Friday, January 30, 2015

Colombia holds rate, temporary inflation rise from peso

    Colombia's central bank maintained its benchmark intervention rate at 4.5 percent and said it hopes there will only be a temporary rise in inflation from the devaluation of the peso, which will stimulate exports and import-competing businesses and moderate the negative impact on government finances.
    The Central Bank of Colombia, which raised its rate by 125 basis points from April through August 2014,  added that domestic demand continues to show improving momentum in the context of full capacity utilization while there is some uncertainty about the impact of the declining terms of trade from lower oil prices on aggregate demand.
    As an oil exporter, the over 50-percent drop in crude oil prices is having an adverse effect on Colombia's trade balance and public finances, but the central bank said this will partly be offset by the depreciation of the peso and a positive impact on global growth.
    The peso started depreciating sharply in late July 2014 and fell 25 percent to 2,459 to the U.S. dollar earlier this month before stabilizing in recent weeks. Today it was trading at 2,451 to the dollar.        
    After accelerating all year, Colombia's inflation rate stabilized in December, rising to only 3.66 percent from 3.65 percent in November. The central bank targets inflation at a midpoint of 3.0 percent within a tolerance range of plus/minus 1 percentage point.
    Colombia's Gross Domestic Product rose by 0.6 percent in the third quarter after contracting by 0.1 percent in the second quarter for annual growth of 4.2 percent, down from 4.3 percent in the second quarter.
    Recent data suggest that domestic demand continued to expand in the fourth quarter with growth estimated at 4.0 percent. For 2014 the economy is estimated to grow between 4.5 and 5.0 percent, with the most likely figure of 4.8 percent, above expectations.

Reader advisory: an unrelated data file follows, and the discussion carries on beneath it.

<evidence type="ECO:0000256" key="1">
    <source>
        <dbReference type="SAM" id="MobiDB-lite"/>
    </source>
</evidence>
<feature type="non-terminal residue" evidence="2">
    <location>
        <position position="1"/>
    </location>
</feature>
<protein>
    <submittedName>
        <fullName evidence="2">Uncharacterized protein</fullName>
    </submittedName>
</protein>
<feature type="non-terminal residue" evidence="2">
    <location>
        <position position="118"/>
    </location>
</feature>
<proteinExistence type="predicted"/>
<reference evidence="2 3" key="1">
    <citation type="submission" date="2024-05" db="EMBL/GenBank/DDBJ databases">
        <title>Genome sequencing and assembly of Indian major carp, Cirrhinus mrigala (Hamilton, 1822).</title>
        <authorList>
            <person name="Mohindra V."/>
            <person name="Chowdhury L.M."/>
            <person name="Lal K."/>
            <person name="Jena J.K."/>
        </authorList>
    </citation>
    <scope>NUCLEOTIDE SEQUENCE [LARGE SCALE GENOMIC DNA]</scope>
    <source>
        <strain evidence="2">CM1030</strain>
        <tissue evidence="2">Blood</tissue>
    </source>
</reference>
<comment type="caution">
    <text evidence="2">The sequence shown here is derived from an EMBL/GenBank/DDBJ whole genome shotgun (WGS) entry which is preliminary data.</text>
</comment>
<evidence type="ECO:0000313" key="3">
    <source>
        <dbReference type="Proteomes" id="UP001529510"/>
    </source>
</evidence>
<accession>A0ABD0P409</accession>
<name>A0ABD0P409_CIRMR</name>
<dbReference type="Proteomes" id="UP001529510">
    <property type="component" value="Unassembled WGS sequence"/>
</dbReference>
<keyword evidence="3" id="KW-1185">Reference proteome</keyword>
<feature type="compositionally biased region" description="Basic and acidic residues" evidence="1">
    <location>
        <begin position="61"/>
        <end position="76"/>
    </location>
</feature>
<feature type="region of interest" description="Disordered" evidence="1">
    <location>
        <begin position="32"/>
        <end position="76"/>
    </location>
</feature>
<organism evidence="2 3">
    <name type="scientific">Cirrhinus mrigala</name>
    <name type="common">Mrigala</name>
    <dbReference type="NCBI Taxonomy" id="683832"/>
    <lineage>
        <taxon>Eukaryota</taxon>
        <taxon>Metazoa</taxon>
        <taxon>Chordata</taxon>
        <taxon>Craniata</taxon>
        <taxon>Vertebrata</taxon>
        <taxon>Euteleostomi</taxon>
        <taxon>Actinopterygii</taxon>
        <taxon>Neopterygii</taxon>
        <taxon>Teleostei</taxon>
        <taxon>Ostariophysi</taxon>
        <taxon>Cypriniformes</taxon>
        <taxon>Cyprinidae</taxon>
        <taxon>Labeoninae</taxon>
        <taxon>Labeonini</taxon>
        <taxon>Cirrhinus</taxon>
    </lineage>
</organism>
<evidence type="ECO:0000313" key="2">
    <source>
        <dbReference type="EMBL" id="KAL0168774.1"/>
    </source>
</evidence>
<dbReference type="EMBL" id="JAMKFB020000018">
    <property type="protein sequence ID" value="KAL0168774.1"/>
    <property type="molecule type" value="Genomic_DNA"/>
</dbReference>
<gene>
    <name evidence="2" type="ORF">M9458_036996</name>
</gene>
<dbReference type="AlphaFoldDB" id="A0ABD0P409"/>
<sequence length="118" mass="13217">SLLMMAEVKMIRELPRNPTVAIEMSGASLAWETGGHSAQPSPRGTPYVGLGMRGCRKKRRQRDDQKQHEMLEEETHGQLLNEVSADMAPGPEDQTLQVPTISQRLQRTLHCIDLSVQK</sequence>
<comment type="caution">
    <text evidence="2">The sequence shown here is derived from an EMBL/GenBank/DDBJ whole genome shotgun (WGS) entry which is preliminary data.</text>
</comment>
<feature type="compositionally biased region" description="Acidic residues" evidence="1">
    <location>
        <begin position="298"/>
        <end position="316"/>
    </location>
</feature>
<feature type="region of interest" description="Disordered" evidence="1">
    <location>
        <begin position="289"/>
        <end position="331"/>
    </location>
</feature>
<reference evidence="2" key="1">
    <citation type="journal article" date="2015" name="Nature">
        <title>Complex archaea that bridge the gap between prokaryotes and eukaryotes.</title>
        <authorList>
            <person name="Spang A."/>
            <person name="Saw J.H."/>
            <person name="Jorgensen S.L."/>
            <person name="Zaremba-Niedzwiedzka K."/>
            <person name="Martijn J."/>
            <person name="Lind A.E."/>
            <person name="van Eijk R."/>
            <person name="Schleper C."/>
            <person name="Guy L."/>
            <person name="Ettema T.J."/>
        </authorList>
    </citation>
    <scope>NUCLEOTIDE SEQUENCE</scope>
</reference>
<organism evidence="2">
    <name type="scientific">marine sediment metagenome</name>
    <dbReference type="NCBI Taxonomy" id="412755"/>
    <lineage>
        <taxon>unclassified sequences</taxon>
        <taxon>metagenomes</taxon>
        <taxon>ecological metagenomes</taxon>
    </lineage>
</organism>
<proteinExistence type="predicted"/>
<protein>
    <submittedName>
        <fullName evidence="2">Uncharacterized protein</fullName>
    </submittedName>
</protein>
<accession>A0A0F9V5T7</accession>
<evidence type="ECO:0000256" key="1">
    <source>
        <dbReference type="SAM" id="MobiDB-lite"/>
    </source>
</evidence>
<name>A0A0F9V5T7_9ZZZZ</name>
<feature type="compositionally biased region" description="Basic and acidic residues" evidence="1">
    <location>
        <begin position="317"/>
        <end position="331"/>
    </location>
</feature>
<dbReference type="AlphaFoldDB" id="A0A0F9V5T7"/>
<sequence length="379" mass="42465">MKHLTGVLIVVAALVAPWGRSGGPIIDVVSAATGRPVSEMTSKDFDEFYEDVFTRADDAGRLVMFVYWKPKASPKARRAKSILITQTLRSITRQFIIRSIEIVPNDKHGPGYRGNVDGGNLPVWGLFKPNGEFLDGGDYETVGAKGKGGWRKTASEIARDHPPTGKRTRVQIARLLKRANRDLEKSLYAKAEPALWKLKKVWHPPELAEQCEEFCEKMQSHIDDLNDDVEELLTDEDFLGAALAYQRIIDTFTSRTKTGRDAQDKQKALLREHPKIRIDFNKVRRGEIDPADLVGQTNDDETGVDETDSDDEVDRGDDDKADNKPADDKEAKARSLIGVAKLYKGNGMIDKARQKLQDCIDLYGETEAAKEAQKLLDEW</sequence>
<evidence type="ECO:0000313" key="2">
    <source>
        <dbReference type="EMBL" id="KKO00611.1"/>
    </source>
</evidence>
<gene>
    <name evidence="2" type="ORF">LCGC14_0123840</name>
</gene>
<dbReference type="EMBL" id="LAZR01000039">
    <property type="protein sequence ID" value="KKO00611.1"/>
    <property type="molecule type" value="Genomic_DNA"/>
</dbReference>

The Central Bank of Colombia issued the following statement: (translation by Google)
  • The Board of the Central Bank at its meeting today decided to keep interest rates at 4.5% intervention. In this decision, the Board took into consideration the following aspects in particular:  
  • Global growth remains weak and uneven. While the recovery in the United States continued and strengthened, growth in the euro area and Japan remains weak. Emerging countries are expanding at a slower pace or do so at historically low rates. This is feasible that in 2015 the average growth of our business partners is less than estimated in previous months.
  • International oil prices fell sharply in recent months, and its current level is more than 50 percent below mid 2014. To the extent that this phenomenon is due to a sharp increase in oil supply is likely that the net effect on the world economy is positive. However its effects are heterogeneous. While importing countries will benefit, exporters will be adversely affected by the drop in revenues and pressure on public finances and external balances. 
  • By its nature exporting country, the drop in oil prices adversely affects Colombia. The adverse effect on the terms of trade is reflected in a fall in national income, with implications on the trade balance and public finances. These impacts will be partially offset by the depreciation of the peso and the positive effect it could have the fall of oil prices on global growth.  
  • In Colombia, the known data for the fourth quarter of 2014 suggest that domestic demand continued dynamics.With this information, the technical team estimates that during the fourth quarter would have reached a growth of 4%, which second half growth would be 4.1%. While it is lower than in the first half, remains an outstanding performance in the region. With the above expected growth for 2014 has been set between 4.5% and 5%, with 4.8% as the most likely figure. 
  • 2015 growth between 2% and 4%, with 3.6% most probable number is projected. This decline reflects a growth in domestic demand is set to lower levels of national income. The sharp drop in oil prices is already reflected in cuts in investment programs in the sector. 
  • At the end of 2014, annual inflation ended at 3.66%, which is within the target range for the year (3% ± 1 pp). The deviation from the central point is mainly explained by the correction of transient falls in some prices and temporary increases in others. In the same month, the average of the four measures of core inflation stood at 3.06%. 
  • Inflation expectations of analysts to one year and which are inferred from the roles of public debt with longer maturities are at the top of the target range. "


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